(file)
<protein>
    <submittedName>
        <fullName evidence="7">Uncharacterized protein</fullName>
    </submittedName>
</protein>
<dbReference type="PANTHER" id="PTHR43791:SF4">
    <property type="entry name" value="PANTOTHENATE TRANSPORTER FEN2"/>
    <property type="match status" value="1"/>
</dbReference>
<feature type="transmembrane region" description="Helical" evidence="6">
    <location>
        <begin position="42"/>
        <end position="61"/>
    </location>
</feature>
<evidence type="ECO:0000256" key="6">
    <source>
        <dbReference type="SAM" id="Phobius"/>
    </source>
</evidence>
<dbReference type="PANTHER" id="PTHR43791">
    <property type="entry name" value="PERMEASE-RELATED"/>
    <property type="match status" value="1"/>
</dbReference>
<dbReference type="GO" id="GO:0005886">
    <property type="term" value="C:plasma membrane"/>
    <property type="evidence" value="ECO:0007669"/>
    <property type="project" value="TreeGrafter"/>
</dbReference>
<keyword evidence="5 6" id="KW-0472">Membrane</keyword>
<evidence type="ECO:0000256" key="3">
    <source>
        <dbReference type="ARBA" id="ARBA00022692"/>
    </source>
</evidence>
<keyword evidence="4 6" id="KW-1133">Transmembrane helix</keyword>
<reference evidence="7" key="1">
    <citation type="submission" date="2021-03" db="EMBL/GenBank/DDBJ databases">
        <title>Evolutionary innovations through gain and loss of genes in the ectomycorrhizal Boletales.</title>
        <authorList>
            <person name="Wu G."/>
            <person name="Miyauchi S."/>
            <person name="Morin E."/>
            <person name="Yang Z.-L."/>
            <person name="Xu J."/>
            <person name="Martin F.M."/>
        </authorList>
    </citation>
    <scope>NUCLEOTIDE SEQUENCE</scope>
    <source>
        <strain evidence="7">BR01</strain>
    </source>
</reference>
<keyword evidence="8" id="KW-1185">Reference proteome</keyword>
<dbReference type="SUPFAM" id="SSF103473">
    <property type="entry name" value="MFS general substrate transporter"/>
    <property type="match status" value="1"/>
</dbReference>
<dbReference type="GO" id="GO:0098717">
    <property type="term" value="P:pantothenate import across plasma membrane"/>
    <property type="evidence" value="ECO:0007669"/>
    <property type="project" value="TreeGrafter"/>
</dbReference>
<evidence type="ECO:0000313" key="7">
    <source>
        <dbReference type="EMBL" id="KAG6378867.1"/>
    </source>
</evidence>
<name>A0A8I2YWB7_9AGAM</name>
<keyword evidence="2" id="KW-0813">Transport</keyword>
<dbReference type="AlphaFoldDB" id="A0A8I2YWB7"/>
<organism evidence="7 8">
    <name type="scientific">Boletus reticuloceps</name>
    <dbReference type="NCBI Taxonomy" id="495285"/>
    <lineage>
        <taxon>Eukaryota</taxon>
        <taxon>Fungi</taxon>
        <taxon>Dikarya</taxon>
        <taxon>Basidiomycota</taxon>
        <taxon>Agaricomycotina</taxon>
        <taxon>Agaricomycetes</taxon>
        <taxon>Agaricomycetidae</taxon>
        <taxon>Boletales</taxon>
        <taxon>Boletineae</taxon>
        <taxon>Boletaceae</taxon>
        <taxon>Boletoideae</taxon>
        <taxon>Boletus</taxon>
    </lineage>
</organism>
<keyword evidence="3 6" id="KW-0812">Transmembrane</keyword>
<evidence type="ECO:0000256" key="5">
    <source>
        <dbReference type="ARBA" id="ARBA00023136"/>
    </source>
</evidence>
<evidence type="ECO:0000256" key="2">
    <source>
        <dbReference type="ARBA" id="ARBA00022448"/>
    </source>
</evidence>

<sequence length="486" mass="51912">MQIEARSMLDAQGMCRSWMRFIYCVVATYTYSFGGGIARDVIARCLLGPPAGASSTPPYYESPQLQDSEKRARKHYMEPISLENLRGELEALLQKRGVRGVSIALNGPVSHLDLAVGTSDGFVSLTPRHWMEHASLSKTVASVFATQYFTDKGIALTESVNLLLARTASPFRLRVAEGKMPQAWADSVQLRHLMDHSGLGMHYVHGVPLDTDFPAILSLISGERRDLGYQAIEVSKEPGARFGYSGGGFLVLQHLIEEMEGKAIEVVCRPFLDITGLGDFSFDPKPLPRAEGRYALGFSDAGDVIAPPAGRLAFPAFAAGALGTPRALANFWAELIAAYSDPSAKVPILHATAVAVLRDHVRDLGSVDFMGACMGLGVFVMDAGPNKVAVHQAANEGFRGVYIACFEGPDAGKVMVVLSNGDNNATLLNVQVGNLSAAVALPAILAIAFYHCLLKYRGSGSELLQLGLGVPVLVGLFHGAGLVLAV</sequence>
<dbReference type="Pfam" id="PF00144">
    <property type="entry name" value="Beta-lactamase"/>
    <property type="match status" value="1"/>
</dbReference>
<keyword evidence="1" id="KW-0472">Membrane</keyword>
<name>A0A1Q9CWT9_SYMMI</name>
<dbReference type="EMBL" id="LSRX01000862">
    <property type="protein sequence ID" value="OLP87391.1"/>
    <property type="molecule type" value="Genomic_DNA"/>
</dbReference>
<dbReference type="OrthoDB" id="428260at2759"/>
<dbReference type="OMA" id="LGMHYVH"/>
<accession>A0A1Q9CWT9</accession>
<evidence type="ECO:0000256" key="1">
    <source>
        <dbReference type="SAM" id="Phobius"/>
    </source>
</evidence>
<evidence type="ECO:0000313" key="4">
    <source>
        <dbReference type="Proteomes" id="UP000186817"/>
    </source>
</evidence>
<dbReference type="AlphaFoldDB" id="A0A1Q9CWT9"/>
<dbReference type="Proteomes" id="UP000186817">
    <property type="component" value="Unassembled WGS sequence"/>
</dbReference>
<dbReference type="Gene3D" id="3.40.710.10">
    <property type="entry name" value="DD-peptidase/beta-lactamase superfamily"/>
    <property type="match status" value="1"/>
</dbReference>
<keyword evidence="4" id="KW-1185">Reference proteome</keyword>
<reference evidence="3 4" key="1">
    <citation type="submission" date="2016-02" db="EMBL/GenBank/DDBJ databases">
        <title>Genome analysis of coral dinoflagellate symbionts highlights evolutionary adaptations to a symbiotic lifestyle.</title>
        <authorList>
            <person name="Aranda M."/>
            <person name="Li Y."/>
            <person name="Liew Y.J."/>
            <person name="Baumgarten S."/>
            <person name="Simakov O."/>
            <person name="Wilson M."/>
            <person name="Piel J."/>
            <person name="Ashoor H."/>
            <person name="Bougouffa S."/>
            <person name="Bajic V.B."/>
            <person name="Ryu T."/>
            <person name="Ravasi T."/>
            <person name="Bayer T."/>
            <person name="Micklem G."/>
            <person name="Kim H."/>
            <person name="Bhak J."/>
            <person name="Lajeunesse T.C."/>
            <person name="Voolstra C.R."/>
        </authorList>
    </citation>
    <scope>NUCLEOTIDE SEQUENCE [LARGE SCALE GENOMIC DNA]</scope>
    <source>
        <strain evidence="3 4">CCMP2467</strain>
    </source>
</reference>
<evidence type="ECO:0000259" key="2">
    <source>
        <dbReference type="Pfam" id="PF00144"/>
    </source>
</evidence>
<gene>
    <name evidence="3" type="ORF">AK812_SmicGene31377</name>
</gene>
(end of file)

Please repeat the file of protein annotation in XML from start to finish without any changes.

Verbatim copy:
<protein>
    <submittedName>
        <fullName evidence="7">Uncharacterized protein</fullName>
    </submittedName>
</protein>
<dbReference type="PANTHER" id="PTHR43791:SF4">
    <property type="entry name" value="PANTOTHENATE TRANSPORTER FEN2"/>
    <property type="match status" value="1"/>
</dbReference>
<feature type="transmembrane region" description="Helical" evidence="6">
    <location>
        <begin position="42"/>
        <end position="61"/>
    </location>
</feature>
<evidence type="ECO:0000256" key="6">
    <source>
        <dbReference type="SAM" id="Phobius"/>
    </source>
</evidence>
<dbReference type="PANTHER" id="PTHR43791">
    <property type="entry name" value="PERMEASE-RELATED"/>
    <property type="match status" value="1"/>
</dbReference>
<dbReference type="GO" id="GO:0005886">
    <property type="term" value="C:plasma membrane"/>
    <property type="evidence" value="ECO:0007669"/>
    <property type="project" value="TreeGrafter"/>
</dbReference>
<keyword evidence="5 6" id="KW-0472">Membrane</keyword>
<evidence type="ECO:0000256" key="3">
    <source>
        <dbReference type="ARBA" id="ARBA00022692"/>
    </source>
</evidence>
<keyword evidence="4 6" id="KW-1133">Transmembrane helix</keyword>
<reference evidence="7" key="1">
    <citation type="submission" date="2021-03" db="EMBL/GenBank/DDBJ databases">
        <title>Evolutionary innovations through gain and loss of genes in the ectomycorrhizal Boletales.</title>
        <authorList>
            <person name="Wu G."/>
            <person name="Miyauchi S."/>
            <person name="Morin E."/>
            <person name="Yang Z.-L."/>
            <person name="Xu J."/>
            <person name="Martin F.M."/>
        </authorList>
    </citation>
    <scope>NUCLEOTIDE SEQUENCE</scope>
    <source>
        <strain evidence="7">BR01</strain>
    </source>
</reference>
<keyword evidence="8" id="KW-1185">Reference proteome</keyword>
<dbReference type="SUPFAM" id="SSF103473">
    <property type="entry name" value="MFS general substrate transporter"/>
    <property type="match status" value="1"/>
</dbReference>
<dbReference type="GO" id="GO:0098717">
    <property type="term" value="P:pantothenate import across plasma membrane"/>
    <property type="evidence" value="ECO:0007669"/>
    <property type="project" value="TreeGrafter"/>
</dbReference>
<evidence type="ECO:0000313" key="7">
    <source>
        <dbReference type="EMBL" id="KAG6378867.1"/>
    </source>
</evidence>
<name>A0A8I2YWB7_9AGAM</name>
<keyword evidence="2" id="KW-0813">Transport</keyword>
<dbReference type="AlphaFoldDB" id="A0A8I2YWB7"/>
<organism evidence="7 8">
    <name type="scientific">Boletus reticuloceps</name>
    <dbReference type="NCBI Taxonomy" id="495285"/>
    <lineage>
        <taxon>Eukaryota</taxon>
        <taxon>Fungi</taxon>
        <taxon>Dikarya</taxon>
        <taxon>Basidiomycota</taxon>
        <taxon>Agaricomycotina</taxon>
        <taxon>Agaricomycetes</taxon>
        <taxon>Agaricomycetidae</taxon>
        <taxon>Boletales</taxon>
        <taxon>Boletineae</taxon>
        <taxon>Boletaceae</taxon>
        <taxon>Boletoideae</taxon>
        <taxon>Boletus</taxon>
    </lineage>
</organism>
<keyword evidence="3 6" id="KW-0812">Transmembrane</keyword>
<evidence type="ECO:0000256" key="5">
    <source>
        <dbReference type="ARBA" id="ARBA00023136"/>
    </source>
</evidence>
<evidence type="ECO:0000256" key="2">
    <source>
        <dbReference type="ARBA" id="ARBA00022448"/>
    </source>
</evidence>

<sequence length="486" mass="51912">MQIEARSMLDAQGMCRSWMRFIYCVVATYTYSFGGGIARDVIARCLLGPPAGASSTPPYYESPQLQDSEKRARKHYMEPISLENLRGELEALLQKRGVRGVSIALNGPVSHLDLAVGTSDGFVSLTPRHWMEHASLSKTVASVFATQYFTDKGIALTESVNLLLARTASPFRLRVAEGKMPQAWADSVQLRHLMDHSGLGMHYVHGVPLDTDFPAILSLISGERRDLGYQAIEVSKEPGARFGYSGGGFLVLQHLIEEMEGKAIEVVCRPFLDITGLGDFSFDPKPLPRAEGRYALGFSDAGDVIAPPAGRLAFPAFAAGALGTPRALANFWAELIAAYSDPSAKVPILHATAVAVLRDHVRDLGSVDFMGACMGLGVFVMDAGPNKVAVHQAANEGFRGVYIACFEGPDAGKVMVVLSNGDNNATLLNVQVGNLSAAVALPAILAIAFYHCLLKYRGSGSELLQLGLGVPVLVGLFHGAGLVLAV</sequence>
<dbReference type="Pfam" id="PF00144">
    <property type="entry name" value="Beta-lactamase"/>
    <property type="match status" value="1"/>
</dbReference>
<keyword evidence="1" id="KW-0472">Membrane</keyword>
<name>A0A1Q9CWT9_SYMMI</name>
<dbReference type="EMBL" id="LSRX01000862">
    <property type="protein sequence ID" value="OLP87391.1"/>
    <property type="molecule type" value="Genomic_DNA"/>
</dbReference>
<dbReference type="OrthoDB" id="428260at2759"/>
<dbReference type="OMA" id="LGMHYVH"/>
<accession>A0A1Q9CWT9</accession>
<evidence type="ECO:0000256" key="1">
    <source>
        <dbReference type="SAM" id="Phobius"/>
    </source>
</evidence>
<evidence type="ECO:0000313" key="4">
    <source>
        <dbReference type="Proteomes" id="UP000186817"/>
    </source>
</evidence>
<dbReference type="AlphaFoldDB" id="A0A1Q9CWT9"/>
<dbReference type="Proteomes" id="UP000186817">
    <property type="component" value="Unassembled WGS sequence"/>
</dbReference>
<dbReference type="Gene3D" id="3.40.710.10">
    <property type="entry name" value="DD-peptidase/beta-lactamase superfamily"/>
    <property type="match status" value="1"/>
</dbReference>
<keyword evidence="4" id="KW-1185">Reference proteome</keyword>
<reference evidence="3 4" key="1">
    <citation type="submission" date="2016-02" db="EMBL/GenBank/DDBJ databases">
        <title>Genome analysis of coral dinoflagellate symbionts highlights evolutionary adaptations to a symbiotic lifestyle.</title>
        <authorList>
            <person name="Aranda M."/>
            <person name="Li Y."/>
            <person name="Liew Y.J."/>
            <person name="Baumgarten S."/>
            <person name="Simakov O."/>
            <person name="Wilson M."/>
            <person name="Piel J."/>
            <person name="Ashoor H."/>
            <person name="Bougouffa S."/>
            <person name="Bajic V.B."/>
            <person name="Ryu T."/>
            <person name="Ravasi T."/>
            <person name="Bayer T."/>
            <person name="Micklem G."/>
            <person name="Kim H."/>
            <person name="Bhak J."/>
            <person name="Lajeunesse T.C."/>
            <person name="Voolstra C.R."/>
        </authorList>
    </citation>
    <scope>NUCLEOTIDE SEQUENCE [LARGE SCALE GENOMIC DNA]</scope>
    <source>
        <strain evidence="3 4">CCMP2467</strain>
    </source>
</reference>
<evidence type="ECO:0000259" key="2">
    <source>
        <dbReference type="Pfam" id="PF00144"/>
    </source>
</evidence>
<gene>
    <name evidence="3" type="ORF">AK812_SmicGene31377</name>
</gene>